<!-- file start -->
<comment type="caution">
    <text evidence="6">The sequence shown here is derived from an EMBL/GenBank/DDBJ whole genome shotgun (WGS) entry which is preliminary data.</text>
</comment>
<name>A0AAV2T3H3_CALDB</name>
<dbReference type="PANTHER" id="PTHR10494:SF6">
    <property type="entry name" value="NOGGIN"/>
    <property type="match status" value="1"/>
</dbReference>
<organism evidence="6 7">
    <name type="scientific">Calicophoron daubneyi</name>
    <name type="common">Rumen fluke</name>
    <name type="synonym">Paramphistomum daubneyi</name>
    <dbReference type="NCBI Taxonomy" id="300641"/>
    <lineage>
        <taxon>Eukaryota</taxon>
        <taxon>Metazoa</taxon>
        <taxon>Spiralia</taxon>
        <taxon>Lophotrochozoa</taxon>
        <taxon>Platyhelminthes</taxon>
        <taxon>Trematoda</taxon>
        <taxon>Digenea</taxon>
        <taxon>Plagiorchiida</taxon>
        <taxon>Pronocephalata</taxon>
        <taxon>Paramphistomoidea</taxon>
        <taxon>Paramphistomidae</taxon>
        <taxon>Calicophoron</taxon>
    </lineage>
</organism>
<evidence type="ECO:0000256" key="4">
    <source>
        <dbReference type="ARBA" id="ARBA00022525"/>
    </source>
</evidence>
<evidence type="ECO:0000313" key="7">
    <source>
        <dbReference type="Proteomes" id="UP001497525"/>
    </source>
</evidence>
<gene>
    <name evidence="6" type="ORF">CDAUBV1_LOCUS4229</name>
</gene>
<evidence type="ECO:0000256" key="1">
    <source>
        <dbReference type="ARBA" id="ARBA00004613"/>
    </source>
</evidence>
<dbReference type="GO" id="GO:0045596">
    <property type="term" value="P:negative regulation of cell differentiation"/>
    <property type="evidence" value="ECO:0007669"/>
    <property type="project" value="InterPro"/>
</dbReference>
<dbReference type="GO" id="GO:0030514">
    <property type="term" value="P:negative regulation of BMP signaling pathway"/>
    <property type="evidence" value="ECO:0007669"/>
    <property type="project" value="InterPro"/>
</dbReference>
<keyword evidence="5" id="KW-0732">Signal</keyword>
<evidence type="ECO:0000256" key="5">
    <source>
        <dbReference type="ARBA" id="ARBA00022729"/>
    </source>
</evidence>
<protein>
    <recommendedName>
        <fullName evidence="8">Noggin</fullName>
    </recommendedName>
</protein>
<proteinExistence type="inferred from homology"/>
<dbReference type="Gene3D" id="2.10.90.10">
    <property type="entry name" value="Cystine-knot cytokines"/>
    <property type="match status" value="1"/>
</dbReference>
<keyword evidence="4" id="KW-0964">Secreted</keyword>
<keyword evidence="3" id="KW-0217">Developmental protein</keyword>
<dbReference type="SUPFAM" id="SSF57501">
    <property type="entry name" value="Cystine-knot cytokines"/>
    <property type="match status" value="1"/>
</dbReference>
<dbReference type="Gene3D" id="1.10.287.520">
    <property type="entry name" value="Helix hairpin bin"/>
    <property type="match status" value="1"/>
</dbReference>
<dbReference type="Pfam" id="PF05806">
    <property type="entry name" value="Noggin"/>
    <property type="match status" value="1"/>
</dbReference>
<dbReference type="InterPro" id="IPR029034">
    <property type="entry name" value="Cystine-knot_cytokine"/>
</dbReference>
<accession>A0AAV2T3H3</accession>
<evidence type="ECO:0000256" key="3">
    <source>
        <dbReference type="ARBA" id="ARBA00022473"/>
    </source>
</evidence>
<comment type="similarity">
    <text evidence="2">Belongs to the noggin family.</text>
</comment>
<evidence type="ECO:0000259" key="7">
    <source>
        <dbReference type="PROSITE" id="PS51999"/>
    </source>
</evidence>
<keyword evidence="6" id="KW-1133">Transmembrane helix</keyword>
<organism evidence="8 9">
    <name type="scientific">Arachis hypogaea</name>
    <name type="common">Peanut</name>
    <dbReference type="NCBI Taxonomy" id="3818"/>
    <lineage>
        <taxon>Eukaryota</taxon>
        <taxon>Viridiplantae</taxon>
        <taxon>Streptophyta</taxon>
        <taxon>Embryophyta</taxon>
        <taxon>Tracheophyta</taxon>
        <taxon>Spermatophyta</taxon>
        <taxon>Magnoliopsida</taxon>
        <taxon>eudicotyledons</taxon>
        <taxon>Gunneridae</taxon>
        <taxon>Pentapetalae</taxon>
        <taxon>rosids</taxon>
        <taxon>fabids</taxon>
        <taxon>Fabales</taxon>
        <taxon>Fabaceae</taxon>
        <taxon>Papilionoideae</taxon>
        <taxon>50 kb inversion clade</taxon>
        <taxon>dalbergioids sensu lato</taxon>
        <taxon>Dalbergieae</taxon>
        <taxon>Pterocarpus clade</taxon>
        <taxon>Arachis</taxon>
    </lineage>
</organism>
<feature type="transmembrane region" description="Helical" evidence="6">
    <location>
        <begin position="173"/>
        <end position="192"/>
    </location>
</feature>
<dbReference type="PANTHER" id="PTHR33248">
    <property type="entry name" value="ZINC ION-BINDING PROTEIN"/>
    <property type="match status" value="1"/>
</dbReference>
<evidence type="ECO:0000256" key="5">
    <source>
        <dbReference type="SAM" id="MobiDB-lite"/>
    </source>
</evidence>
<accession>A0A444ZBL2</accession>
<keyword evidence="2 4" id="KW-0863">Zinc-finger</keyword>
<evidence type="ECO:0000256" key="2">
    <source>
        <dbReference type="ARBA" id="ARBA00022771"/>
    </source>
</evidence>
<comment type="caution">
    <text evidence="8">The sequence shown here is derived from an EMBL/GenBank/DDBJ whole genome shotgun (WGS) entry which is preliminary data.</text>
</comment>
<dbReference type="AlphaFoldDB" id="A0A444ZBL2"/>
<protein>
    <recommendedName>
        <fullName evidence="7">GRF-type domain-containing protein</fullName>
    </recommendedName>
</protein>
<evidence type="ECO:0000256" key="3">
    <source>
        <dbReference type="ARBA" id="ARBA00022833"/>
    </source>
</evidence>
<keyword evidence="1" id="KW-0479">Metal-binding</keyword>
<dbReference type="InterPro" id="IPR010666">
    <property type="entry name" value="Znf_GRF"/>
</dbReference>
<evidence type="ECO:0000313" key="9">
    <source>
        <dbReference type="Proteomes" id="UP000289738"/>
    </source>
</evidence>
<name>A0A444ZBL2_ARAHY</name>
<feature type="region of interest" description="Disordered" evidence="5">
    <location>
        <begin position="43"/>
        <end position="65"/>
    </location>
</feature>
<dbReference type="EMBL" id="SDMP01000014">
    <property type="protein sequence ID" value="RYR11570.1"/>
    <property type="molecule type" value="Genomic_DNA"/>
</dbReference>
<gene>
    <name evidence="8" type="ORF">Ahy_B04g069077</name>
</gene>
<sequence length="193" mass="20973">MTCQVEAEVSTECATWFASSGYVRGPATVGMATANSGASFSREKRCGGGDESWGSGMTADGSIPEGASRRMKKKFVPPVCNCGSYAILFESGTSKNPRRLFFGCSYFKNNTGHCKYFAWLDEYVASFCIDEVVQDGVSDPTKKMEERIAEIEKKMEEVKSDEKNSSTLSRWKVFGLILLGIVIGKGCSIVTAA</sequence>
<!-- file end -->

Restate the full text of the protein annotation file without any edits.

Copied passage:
<comment type="caution">
    <text evidence="6">The sequence shown here is derived from an EMBL/GenBank/DDBJ whole genome shotgun (WGS) entry which is preliminary data.</text>
</comment>
<name>A0AAV2T3H3_CALDB</name>
<dbReference type="PANTHER" id="PTHR10494:SF6">
    <property type="entry name" value="NOGGIN"/>
    <property type="match status" value="1"/>
</dbReference>
<organism evidence="6 7">
    <name type="scientific">Calicophoron daubneyi</name>
    <name type="common">Rumen fluke</name>
    <name type="synonym">Paramphistomum daubneyi</name>
    <dbReference type="NCBI Taxonomy" id="300641"/>
    <lineage>
        <taxon>Eukaryota</taxon>
        <taxon>Metazoa</taxon>
        <taxon>Spiralia</taxon>
        <taxon>Lophotrochozoa</taxon>
        <taxon>Platyhelminthes</taxon>
        <taxon>Trematoda</taxon>
        <taxon>Digenea</taxon>
        <taxon>Plagiorchiida</taxon>
        <taxon>Pronocephalata</taxon>
        <taxon>Paramphistomoidea</taxon>
        <taxon>Paramphistomidae</taxon>
        <taxon>Calicophoron</taxon>
    </lineage>
</organism>
<evidence type="ECO:0000256" key="4">
    <source>
        <dbReference type="ARBA" id="ARBA00022525"/>
    </source>
</evidence>
<evidence type="ECO:0000313" key="7">
    <source>
        <dbReference type="Proteomes" id="UP001497525"/>
    </source>
</evidence>
<gene>
    <name evidence="6" type="ORF">CDAUBV1_LOCUS4229</name>
</gene>
<evidence type="ECO:0000256" key="1">
    <source>
        <dbReference type="ARBA" id="ARBA00004613"/>
    </source>
</evidence>
<dbReference type="GO" id="GO:0045596">
    <property type="term" value="P:negative regulation of cell differentiation"/>
    <property type="evidence" value="ECO:0007669"/>
    <property type="project" value="InterPro"/>
</dbReference>
<dbReference type="GO" id="GO:0030514">
    <property type="term" value="P:negative regulation of BMP signaling pathway"/>
    <property type="evidence" value="ECO:0007669"/>
    <property type="project" value="InterPro"/>
</dbReference>
<keyword evidence="5" id="KW-0732">Signal</keyword>
<evidence type="ECO:0000256" key="5">
    <source>
        <dbReference type="ARBA" id="ARBA00022729"/>
    </source>
</evidence>
<protein>
    <recommendedName>
        <fullName evidence="8">Noggin</fullName>
    </recommendedName>
</protein>
<proteinExistence type="inferred from homology"/>
<dbReference type="Gene3D" id="2.10.90.10">
    <property type="entry name" value="Cystine-knot cytokines"/>
    <property type="match status" value="1"/>
</dbReference>
<keyword evidence="4" id="KW-0964">Secreted</keyword>
<keyword evidence="3" id="KW-0217">Developmental protein</keyword>
<dbReference type="SUPFAM" id="SSF57501">
    <property type="entry name" value="Cystine-knot cytokines"/>
    <property type="match status" value="1"/>
</dbReference>
<dbReference type="Gene3D" id="1.10.287.520">
    <property type="entry name" value="Helix hairpin bin"/>
    <property type="match status" value="1"/>
</dbReference>
<dbReference type="Pfam" id="PF05806">
    <property type="entry name" value="Noggin"/>
    <property type="match status" value="1"/>
</dbReference>
<dbReference type="InterPro" id="IPR029034">
    <property type="entry name" value="Cystine-knot_cytokine"/>
</dbReference>
<accession>A0AAV2T3H3</accession>
<evidence type="ECO:0000256" key="3">
    <source>
        <dbReference type="ARBA" id="ARBA00022473"/>
    </source>
</evidence>
<comment type="similarity">
    <text evidence="2">Belongs to the noggin family.</text>
</comment>
<evidence type="ECO:0000259" key="7">
    <source>
        <dbReference type="PROSITE" id="PS51999"/>
    </source>
</evidence>
<keyword evidence="6" id="KW-1133">Transmembrane helix</keyword>
<organism evidence="8 9">
    <name type="scientific">Arachis hypogaea</name>
    <name type="common">Peanut</name>
    <dbReference type="NCBI Taxonomy" id="3818"/>
    <lineage>
        <taxon>Eukaryota</taxon>
        <taxon>Viridiplantae</taxon>
        <taxon>Streptophyta</taxon>
        <taxon>Embryophyta</taxon>
        <taxon>Tracheophyta</taxon>
        <taxon>Spermatophyta</taxon>
        <taxon>Magnoliopsida</taxon>
        <taxon>eudicotyledons</taxon>
        <taxon>Gunneridae</taxon>
        <taxon>Pentapetalae</taxon>
        <taxon>rosids</taxon>
        <taxon>fabids</taxon>
        <taxon>Fabales</taxon>
        <taxon>Fabaceae</taxon>
        <taxon>Papilionoideae</taxon>
        <taxon>50 kb inversion clade</taxon>
        <taxon>dalbergioids sensu lato</taxon>
        <taxon>Dalbergieae</taxon>
        <taxon>Pterocarpus clade</taxon>
        <taxon>Arachis</taxon>
    </lineage>
</organism>
<feature type="transmembrane region" description="Helical" evidence="6">
    <location>
        <begin position="173"/>
        <end position="192"/>
    </location>
</feature>
<dbReference type="PANTHER" id="PTHR33248">
    <property type="entry name" value="ZINC ION-BINDING PROTEIN"/>
    <property type="match status" value="1"/>
</dbReference>
<evidence type="ECO:0000256" key="5">
    <source>
        <dbReference type="SAM" id="MobiDB-lite"/>
    </source>
</evidence>
<accession>A0A444ZBL2</accession>
<keyword evidence="2 4" id="KW-0863">Zinc-finger</keyword>
<evidence type="ECO:0000256" key="2">
    <source>
        <dbReference type="ARBA" id="ARBA00022771"/>
    </source>
</evidence>
<comment type="caution">
    <text evidence="8">The sequence shown here is derived from an EMBL/GenBank/DDBJ whole genome shotgun (WGS) entry which is preliminary data.</text>
</comment>
<dbReference type="AlphaFoldDB" id="A0A444ZBL2"/>
<protein>
    <recommendedName>
        <fullName evidence="7">GRF-type domain-containing protein</fullName>
    </recommendedName>
</protein>
<evidence type="ECO:0000256" key="3">
    <source>
        <dbReference type="ARBA" id="ARBA00022833"/>
    </source>
</evidence>
<keyword evidence="1" id="KW-0479">Metal-binding</keyword>
<dbReference type="InterPro" id="IPR010666">
    <property type="entry name" value="Znf_GRF"/>
</dbReference>
<evidence type="ECO:0000313" key="9">
    <source>
        <dbReference type="Proteomes" id="UP000289738"/>
    </source>
</evidence>
<name>A0A444ZBL2_ARAHY</name>
<feature type="region of interest" description="Disordered" evidence="5">
    <location>
        <begin position="43"/>
        <end position="65"/>
    </location>
</feature>
<dbReference type="EMBL" id="SDMP01000014">
    <property type="protein sequence ID" value="RYR11570.1"/>
    <property type="molecule type" value="Genomic_DNA"/>
</dbReference>
<gene>
    <name evidence="8" type="ORF">Ahy_B04g069077</name>
</gene>
<sequence length="193" mass="20973">MTCQVEAEVSTECATWFASSGYVRGPATVGMATANSGASFSREKRCGGGDESWGSGMTADGSIPEGASRRMKKKFVPPVCNCGSYAILFESGTSKNPRRLFFGCSYFKNNTGHCKYFAWLDEYVASFCIDEVVQDGVSDPTKKMEERIAEIEKKMEEVKSDEKNSSTLSRWKVFGLILLGIVIGKGCSIVTAA</sequence>